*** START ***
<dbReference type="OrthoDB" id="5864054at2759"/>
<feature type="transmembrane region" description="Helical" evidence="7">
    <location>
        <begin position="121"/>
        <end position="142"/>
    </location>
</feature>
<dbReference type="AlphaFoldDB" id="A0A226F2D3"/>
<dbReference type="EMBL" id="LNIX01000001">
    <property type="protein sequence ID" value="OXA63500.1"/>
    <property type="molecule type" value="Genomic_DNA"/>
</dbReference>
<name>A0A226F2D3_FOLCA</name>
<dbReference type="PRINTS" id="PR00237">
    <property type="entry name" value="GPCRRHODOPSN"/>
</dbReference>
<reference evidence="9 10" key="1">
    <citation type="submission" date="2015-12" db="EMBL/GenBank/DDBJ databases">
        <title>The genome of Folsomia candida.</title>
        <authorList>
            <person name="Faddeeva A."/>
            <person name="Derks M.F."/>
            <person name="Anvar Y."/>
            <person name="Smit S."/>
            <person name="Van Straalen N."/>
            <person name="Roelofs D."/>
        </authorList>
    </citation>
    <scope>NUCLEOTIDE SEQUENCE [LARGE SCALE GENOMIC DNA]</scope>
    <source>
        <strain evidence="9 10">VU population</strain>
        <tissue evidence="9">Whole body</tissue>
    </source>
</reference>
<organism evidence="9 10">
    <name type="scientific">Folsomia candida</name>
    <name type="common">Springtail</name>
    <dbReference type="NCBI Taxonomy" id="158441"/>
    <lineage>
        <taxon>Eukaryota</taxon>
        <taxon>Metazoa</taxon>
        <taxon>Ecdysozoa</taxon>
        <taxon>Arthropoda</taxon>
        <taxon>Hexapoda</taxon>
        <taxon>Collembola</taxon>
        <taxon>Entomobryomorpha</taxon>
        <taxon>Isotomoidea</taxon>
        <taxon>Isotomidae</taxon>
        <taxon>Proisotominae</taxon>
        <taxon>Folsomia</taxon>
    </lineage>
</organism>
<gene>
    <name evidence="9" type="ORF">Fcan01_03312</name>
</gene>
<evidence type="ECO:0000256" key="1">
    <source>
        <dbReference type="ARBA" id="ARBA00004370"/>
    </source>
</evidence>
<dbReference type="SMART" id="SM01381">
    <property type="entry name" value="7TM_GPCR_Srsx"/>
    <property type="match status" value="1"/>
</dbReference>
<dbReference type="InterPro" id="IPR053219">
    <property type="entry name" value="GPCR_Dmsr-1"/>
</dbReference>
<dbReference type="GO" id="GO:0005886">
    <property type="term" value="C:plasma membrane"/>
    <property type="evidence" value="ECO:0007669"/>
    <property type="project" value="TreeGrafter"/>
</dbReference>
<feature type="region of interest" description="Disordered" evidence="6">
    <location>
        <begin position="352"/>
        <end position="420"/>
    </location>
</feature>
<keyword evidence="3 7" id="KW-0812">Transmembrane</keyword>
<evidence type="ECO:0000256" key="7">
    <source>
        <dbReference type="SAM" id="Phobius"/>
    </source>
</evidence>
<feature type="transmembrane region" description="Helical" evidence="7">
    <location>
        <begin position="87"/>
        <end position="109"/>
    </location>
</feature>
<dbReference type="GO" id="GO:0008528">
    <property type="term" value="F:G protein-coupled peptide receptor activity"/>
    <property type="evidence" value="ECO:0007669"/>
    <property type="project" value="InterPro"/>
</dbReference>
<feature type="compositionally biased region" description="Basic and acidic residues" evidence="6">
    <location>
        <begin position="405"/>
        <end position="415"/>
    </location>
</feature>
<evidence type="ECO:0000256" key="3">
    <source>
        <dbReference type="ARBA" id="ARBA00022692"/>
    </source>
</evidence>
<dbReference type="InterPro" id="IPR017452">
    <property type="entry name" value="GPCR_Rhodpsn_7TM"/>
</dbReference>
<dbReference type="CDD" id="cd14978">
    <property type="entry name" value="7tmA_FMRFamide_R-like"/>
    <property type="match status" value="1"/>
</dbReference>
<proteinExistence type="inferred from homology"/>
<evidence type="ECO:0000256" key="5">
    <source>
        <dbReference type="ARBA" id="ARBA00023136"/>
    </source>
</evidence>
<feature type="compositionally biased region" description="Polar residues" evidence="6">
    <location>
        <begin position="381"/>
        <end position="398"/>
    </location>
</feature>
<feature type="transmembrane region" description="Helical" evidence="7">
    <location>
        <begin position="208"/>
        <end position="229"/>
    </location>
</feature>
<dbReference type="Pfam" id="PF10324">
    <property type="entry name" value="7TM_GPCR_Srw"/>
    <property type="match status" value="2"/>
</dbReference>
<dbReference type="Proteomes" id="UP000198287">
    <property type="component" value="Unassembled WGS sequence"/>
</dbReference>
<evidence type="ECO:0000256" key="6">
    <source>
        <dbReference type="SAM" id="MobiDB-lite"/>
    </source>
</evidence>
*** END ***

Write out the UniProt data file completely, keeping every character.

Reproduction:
<dbReference type="OrthoDB" id="5864054at2759"/>
<feature type="transmembrane region" description="Helical" evidence="7">
    <location>
        <begin position="121"/>
        <end position="142"/>
    </location>
</feature>
<dbReference type="AlphaFoldDB" id="A0A226F2D3"/>
<dbReference type="EMBL" id="LNIX01000001">
    <property type="protein sequence ID" value="OXA63500.1"/>
    <property type="molecule type" value="Genomic_DNA"/>
</dbReference>
<name>A0A226F2D3_FOLCA</name>
<dbReference type="PRINTS" id="PR00237">
    <property type="entry name" value="GPCRRHODOPSN"/>
</dbReference>
<reference evidence="9 10" key="1">
    <citation type="submission" date="2015-12" db="EMBL/GenBank/DDBJ databases">
        <title>The genome of Folsomia candida.</title>
        <authorList>
            <person name="Faddeeva A."/>
            <person name="Derks M.F."/>
            <person name="Anvar Y."/>
            <person name="Smit S."/>
            <person name="Van Straalen N."/>
            <person name="Roelofs D."/>
        </authorList>
    </citation>
    <scope>NUCLEOTIDE SEQUENCE [LARGE SCALE GENOMIC DNA]</scope>
    <source>
        <strain evidence="9 10">VU population</strain>
        <tissue evidence="9">Whole body</tissue>
    </source>
</reference>
<organism evidence="9 10">
    <name type="scientific">Folsomia candida</name>
    <name type="common">Springtail</name>
    <dbReference type="NCBI Taxonomy" id="158441"/>
    <lineage>
        <taxon>Eukaryota</taxon>
        <taxon>Metazoa</taxon>
        <taxon>Ecdysozoa</taxon>
        <taxon>Arthropoda</taxon>
        <taxon>Hexapoda</taxon>
        <taxon>Collembola</taxon>
        <taxon>Entomobryomorpha</taxon>
        <taxon>Isotomoidea</taxon>
        <taxon>Isotomidae</taxon>
        <taxon>Proisotominae</taxon>
        <taxon>Folsomia</taxon>
    </lineage>
</organism>
<gene>
    <name evidence="9" type="ORF">Fcan01_03312</name>
</gene>
<evidence type="ECO:0000256" key="1">
    <source>
        <dbReference type="ARBA" id="ARBA00004370"/>
    </source>
</evidence>
<dbReference type="SMART" id="SM01381">
    <property type="entry name" value="7TM_GPCR_Srsx"/>
    <property type="match status" value="1"/>
</dbReference>
<dbReference type="InterPro" id="IPR053219">
    <property type="entry name" value="GPCR_Dmsr-1"/>
</dbReference>
<dbReference type="GO" id="GO:0005886">
    <property type="term" value="C:plasma membrane"/>
    <property type="evidence" value="ECO:0007669"/>
    <property type="project" value="TreeGrafter"/>
</dbReference>
<feature type="region of interest" description="Disordered" evidence="6">
    <location>
        <begin position="352"/>
        <end position="420"/>
    </location>
</feature>
<keyword evidence="3 7" id="KW-0812">Transmembrane</keyword>
<evidence type="ECO:0000256" key="7">
    <source>
        <dbReference type="SAM" id="Phobius"/>
    </source>
</evidence>
<feature type="transmembrane region" description="Helical" evidence="7">
    <location>
        <begin position="87"/>
        <end position="109"/>
    </location>
</feature>
<dbReference type="GO" id="GO:0008528">
    <property type="term" value="F:G protein-coupled peptide receptor activity"/>
    <property type="evidence" value="ECO:0007669"/>
    <property type="project" value="InterPro"/>
</dbReference>
<feature type="compositionally biased region" description="Basic and acidic residues" evidence="6">
    <location>
        <begin position="405"/>
        <end position="415"/>
    </location>
</feature>
<evidence type="ECO:0000256" key="3">
    <source>
        <dbReference type="ARBA" id="ARBA00022692"/>
    </source>
</evidence>
<dbReference type="InterPro" id="IPR017452">
    <property type="entry name" value="GPCR_Rhodpsn_7TM"/>
</dbReference>
<dbReference type="CDD" id="cd14978">
    <property type="entry name" value="7tmA_FMRFamide_R-like"/>
    <property type="match status" value="1"/>
</dbReference>
<proteinExistence type="inferred from homology"/>
<evidence type="ECO:0000256" key="5">
    <source>
        <dbReference type="ARBA" id="ARBA00023136"/>
    </source>
</evidence>
<feature type="compositionally biased region" description="Polar residues" evidence="6">
    <location>
        <begin position="381"/>
        <end position="398"/>
    </location>
</feature>
<feature type="transmembrane region" description="Helical" evidence="7">
    <location>
        <begin position="208"/>
        <end position="229"/>
    </location>
</feature>
<dbReference type="Pfam" id="PF10324">
    <property type="entry name" value="7TM_GPCR_Srw"/>
    <property type="match status" value="2"/>
</dbReference>
<dbReference type="Proteomes" id="UP000198287">
    <property type="component" value="Unassembled WGS sequence"/>
</dbReference>
<evidence type="ECO:0000256" key="6">
    <source>
        <dbReference type="SAM" id="MobiDB-lite"/>
    </source>
</evidence>